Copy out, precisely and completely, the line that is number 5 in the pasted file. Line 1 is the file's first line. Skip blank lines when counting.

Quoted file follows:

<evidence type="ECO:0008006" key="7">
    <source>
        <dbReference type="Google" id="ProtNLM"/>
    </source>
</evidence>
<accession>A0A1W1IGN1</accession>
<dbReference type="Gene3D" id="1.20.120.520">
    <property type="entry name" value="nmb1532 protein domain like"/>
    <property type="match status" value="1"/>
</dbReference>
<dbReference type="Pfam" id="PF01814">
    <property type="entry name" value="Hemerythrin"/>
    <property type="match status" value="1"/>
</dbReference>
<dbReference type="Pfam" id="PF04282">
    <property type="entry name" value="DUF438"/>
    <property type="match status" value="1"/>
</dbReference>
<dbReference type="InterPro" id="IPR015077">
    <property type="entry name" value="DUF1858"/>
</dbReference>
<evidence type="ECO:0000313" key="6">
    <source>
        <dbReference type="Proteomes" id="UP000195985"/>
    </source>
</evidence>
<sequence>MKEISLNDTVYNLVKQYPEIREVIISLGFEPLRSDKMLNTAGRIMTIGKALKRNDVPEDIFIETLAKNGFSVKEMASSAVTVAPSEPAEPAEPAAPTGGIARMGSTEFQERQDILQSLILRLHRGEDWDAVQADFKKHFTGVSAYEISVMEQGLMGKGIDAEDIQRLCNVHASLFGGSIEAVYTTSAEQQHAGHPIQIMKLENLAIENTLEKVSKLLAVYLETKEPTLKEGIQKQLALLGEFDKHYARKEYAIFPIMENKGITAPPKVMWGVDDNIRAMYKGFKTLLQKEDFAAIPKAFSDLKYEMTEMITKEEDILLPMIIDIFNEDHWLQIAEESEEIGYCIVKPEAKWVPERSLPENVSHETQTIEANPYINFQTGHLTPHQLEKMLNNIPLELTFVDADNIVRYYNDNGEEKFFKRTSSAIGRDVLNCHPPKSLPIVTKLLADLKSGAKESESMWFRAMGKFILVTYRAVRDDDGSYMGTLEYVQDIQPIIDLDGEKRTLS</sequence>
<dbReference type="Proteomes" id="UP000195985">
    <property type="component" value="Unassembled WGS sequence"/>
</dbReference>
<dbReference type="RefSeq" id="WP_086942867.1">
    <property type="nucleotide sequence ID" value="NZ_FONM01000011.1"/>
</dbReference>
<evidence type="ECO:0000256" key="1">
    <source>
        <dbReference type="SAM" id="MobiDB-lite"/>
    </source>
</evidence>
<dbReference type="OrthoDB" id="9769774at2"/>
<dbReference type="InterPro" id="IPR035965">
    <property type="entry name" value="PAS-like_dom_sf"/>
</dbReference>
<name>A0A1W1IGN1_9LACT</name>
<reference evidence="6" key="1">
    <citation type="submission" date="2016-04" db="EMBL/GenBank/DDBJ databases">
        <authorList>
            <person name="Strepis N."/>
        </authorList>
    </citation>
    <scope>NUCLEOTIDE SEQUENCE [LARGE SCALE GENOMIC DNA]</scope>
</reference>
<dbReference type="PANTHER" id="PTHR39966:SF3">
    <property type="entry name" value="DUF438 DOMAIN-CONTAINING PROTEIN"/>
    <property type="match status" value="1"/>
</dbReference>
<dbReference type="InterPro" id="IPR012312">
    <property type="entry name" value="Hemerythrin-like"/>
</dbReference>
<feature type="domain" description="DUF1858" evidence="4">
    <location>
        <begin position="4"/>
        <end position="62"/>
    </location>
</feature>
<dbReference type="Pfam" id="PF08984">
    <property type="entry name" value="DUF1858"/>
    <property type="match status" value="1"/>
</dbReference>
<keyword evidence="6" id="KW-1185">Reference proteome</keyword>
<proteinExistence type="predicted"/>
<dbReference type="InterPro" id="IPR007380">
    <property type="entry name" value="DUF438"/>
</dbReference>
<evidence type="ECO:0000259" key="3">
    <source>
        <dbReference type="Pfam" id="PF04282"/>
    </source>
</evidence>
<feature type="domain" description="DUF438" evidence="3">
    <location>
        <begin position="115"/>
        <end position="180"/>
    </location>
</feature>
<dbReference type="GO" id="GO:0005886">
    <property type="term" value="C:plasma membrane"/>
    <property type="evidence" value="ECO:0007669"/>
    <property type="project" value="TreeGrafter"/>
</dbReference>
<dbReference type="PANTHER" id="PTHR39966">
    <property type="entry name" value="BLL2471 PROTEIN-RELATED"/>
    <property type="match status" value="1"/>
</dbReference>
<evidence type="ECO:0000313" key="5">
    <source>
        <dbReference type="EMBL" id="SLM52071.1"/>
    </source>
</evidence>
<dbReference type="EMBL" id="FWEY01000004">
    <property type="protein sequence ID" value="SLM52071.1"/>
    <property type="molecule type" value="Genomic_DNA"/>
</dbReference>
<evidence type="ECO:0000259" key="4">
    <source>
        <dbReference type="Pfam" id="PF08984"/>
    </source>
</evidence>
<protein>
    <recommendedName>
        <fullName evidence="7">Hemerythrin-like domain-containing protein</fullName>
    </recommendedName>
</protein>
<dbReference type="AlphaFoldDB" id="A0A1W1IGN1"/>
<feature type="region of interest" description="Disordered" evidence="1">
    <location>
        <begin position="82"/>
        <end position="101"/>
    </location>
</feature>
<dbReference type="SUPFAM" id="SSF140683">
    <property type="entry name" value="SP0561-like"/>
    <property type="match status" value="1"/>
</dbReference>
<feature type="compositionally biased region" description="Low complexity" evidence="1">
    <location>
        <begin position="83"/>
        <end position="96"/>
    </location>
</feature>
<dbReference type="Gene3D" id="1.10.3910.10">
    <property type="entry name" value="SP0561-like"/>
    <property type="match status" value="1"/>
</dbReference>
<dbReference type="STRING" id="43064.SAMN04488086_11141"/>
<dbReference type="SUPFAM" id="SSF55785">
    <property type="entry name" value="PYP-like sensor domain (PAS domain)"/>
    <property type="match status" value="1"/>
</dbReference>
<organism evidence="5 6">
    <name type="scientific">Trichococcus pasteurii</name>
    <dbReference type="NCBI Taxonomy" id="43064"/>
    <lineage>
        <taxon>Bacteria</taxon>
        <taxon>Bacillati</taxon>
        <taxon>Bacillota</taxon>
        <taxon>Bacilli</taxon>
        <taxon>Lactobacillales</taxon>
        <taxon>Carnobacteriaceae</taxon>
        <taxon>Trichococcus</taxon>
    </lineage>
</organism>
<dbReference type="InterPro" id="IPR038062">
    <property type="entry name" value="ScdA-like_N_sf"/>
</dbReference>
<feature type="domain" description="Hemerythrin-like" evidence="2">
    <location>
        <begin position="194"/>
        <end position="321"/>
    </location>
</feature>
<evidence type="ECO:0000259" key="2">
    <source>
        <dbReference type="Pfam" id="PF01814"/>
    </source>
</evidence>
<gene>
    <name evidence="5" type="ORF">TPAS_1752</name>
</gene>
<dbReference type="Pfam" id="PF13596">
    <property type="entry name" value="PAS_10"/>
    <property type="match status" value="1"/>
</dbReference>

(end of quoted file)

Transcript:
</evidence>